We talk a lot about the best ways to take CBD for specific purposes, combining our knowledge of the ways in which cannabinoids work with the body with our expertise in how particular formulas can best be utilized.
But, do these same rules apply if you’re taking a prescription medication?
We know that many combinations of substances have the potential to cause dangerous interactions.
Today, we’ll be discussing what we know about combining CBD with common prescription drugs.
Please do not use this as medical advice, this is for educational purposes and all medical advice should be received from a licensed medical professional as 'we' here at Wellicy are not medical professionals.
Before we discuss the relationship between CBD and prescription medications, first we need to talk about whether or not CBD is safe on its own.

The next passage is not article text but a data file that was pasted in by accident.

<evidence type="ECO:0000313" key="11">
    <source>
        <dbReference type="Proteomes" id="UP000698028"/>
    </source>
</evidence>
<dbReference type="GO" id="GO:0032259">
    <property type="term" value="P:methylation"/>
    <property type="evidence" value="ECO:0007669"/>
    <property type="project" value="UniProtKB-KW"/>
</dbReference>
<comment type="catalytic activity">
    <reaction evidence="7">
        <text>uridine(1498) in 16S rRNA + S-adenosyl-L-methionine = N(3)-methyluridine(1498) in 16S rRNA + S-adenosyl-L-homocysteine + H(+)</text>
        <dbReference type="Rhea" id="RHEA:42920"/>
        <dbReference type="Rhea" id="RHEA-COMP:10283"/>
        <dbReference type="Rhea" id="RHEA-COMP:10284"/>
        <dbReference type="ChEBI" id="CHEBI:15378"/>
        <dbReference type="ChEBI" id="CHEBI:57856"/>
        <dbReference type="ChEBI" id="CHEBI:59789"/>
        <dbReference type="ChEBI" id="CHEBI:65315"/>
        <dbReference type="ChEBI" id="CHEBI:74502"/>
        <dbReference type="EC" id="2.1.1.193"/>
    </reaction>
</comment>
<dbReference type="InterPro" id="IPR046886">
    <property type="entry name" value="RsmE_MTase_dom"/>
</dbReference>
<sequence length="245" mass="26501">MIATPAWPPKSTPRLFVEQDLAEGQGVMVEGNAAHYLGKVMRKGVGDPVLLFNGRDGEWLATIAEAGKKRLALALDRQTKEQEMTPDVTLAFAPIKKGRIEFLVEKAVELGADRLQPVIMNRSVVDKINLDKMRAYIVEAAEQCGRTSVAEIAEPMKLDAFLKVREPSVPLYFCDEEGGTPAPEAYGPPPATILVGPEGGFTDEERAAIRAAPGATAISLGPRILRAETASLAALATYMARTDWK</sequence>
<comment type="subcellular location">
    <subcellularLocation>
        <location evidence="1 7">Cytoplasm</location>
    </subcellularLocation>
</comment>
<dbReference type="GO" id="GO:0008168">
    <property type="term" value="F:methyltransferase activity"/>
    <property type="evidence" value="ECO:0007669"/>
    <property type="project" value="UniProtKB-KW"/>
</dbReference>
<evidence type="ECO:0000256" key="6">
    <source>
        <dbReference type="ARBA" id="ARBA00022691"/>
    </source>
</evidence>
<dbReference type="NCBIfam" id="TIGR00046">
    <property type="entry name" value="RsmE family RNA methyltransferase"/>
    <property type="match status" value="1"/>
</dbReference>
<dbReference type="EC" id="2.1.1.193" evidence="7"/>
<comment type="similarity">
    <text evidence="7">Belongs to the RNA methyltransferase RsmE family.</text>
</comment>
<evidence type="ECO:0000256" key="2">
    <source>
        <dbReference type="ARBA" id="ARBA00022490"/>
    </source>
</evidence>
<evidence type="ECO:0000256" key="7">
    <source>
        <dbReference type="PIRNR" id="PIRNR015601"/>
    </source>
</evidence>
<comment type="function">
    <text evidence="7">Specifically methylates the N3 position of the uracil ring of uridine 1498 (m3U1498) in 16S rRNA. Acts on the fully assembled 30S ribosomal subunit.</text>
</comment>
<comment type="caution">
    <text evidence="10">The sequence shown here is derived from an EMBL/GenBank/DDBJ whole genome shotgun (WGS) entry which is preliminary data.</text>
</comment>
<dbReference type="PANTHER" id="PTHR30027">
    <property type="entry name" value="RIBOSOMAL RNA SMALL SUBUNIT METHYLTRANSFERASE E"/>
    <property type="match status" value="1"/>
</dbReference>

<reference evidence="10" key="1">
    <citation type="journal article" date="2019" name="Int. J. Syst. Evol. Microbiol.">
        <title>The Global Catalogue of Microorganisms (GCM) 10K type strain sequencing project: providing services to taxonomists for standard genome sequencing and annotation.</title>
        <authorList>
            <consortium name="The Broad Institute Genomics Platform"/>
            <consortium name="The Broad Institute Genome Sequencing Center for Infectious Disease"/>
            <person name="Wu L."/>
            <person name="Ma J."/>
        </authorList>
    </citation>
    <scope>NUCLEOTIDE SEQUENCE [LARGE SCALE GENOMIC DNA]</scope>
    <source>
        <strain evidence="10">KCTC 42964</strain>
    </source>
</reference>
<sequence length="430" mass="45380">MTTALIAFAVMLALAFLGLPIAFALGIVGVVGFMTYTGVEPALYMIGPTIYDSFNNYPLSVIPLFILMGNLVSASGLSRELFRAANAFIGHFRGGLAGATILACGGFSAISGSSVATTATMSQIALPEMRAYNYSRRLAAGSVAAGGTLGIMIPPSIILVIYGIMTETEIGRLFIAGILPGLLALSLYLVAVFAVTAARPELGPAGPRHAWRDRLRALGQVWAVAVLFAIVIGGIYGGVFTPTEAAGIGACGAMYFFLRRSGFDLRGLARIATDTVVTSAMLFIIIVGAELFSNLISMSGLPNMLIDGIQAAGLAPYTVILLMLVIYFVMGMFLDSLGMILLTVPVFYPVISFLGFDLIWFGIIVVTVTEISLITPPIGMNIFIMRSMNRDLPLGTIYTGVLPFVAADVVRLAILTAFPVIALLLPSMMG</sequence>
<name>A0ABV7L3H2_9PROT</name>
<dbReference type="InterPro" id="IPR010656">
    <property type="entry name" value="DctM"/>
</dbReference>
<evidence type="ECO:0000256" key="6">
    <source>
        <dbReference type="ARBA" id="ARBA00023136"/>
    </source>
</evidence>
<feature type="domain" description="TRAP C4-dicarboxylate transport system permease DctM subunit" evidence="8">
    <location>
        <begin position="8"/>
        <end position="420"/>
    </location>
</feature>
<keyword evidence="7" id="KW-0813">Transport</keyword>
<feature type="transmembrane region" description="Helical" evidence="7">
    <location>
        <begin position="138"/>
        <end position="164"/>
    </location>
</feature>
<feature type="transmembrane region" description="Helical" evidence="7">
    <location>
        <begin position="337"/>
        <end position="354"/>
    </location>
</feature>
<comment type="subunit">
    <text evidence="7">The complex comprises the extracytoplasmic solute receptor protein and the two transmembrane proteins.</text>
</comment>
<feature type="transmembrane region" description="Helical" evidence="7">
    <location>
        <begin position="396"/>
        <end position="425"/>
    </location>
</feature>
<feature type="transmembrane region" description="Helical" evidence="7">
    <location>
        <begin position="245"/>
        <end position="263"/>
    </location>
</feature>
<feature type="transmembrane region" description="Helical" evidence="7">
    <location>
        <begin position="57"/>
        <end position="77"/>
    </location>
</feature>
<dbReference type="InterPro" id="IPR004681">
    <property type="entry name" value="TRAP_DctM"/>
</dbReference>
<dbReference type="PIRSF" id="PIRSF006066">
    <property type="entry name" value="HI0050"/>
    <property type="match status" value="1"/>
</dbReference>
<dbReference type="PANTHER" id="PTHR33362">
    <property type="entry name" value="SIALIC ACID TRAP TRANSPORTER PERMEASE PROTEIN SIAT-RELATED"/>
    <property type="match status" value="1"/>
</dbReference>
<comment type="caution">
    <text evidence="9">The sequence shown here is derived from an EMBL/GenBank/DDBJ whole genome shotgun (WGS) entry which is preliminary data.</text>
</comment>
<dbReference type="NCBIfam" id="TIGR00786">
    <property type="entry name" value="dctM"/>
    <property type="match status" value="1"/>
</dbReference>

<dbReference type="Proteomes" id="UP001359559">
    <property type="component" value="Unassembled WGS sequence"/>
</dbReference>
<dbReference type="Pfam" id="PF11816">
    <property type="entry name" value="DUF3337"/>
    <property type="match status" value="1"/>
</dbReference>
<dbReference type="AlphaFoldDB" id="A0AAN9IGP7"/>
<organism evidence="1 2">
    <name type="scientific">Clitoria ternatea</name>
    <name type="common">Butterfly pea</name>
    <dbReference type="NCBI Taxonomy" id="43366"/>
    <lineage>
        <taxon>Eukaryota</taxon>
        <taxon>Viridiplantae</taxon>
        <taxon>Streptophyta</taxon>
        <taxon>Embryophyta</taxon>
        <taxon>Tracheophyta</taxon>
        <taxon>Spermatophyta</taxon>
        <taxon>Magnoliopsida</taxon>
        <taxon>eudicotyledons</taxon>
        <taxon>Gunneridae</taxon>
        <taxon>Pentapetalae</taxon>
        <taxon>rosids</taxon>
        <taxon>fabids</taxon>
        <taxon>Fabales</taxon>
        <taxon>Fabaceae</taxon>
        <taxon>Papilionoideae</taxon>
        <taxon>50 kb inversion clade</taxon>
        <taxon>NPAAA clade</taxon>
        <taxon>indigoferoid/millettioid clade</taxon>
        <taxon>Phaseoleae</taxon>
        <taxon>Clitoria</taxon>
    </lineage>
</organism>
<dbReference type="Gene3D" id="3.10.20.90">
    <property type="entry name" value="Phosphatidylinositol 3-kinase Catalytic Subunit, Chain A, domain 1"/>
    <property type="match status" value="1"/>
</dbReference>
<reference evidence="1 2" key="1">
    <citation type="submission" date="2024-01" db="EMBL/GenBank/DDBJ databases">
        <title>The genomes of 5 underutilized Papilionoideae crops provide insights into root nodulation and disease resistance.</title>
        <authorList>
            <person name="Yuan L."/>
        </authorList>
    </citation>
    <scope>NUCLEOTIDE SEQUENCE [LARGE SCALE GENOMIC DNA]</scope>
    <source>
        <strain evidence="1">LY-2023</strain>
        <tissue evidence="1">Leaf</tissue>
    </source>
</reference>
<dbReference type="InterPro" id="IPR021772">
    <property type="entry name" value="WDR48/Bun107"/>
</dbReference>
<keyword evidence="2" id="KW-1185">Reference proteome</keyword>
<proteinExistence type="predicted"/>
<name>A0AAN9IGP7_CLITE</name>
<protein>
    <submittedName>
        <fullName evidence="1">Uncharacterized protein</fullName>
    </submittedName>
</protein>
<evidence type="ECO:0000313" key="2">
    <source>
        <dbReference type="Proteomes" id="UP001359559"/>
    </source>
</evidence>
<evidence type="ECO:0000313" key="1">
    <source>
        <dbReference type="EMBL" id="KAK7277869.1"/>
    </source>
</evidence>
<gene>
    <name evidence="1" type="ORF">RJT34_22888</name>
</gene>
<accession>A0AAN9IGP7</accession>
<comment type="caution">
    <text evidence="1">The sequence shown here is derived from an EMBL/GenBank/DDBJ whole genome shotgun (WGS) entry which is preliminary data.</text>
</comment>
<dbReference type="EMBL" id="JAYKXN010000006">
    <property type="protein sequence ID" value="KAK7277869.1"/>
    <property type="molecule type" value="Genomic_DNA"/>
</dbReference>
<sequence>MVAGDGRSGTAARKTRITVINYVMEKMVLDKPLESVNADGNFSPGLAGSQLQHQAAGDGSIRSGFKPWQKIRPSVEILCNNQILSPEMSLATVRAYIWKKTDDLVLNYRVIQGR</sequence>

The most commonly reported side effect is drowsiness, which seems to only occur if CBD is taken in very high doses, but again this can vary from person to person.
Now, the thing about CBD is that all compounds can interact with different people’s bodies in different ways.
This is true of anything, as even a favorite food that nourishes some can trigger allergic reactions in others.
That’s why we recommend that you take CBD under the supervision of a doctor who knows your medical history.
If you’re reading this article, you’re likely on a prescription medication and want to take CBD, or you’re taking CBD and you’ve just been prescribed a medication.
Either way, it’s important that you know the facts before putting the two together.
The thing is that we don’t have a solid answer regarding the potential for an interaction.
That’s because CBD is new, plain and simple and there just isn't enough hard evidence based on extended studies to know every possible combination.
It’s only been a successful industry for about ten years, and so specific studies on its effects are lacking in many ways.
Research regarding interactions with drugs are not conclusive, which makes it hard for us to give you a firm answer.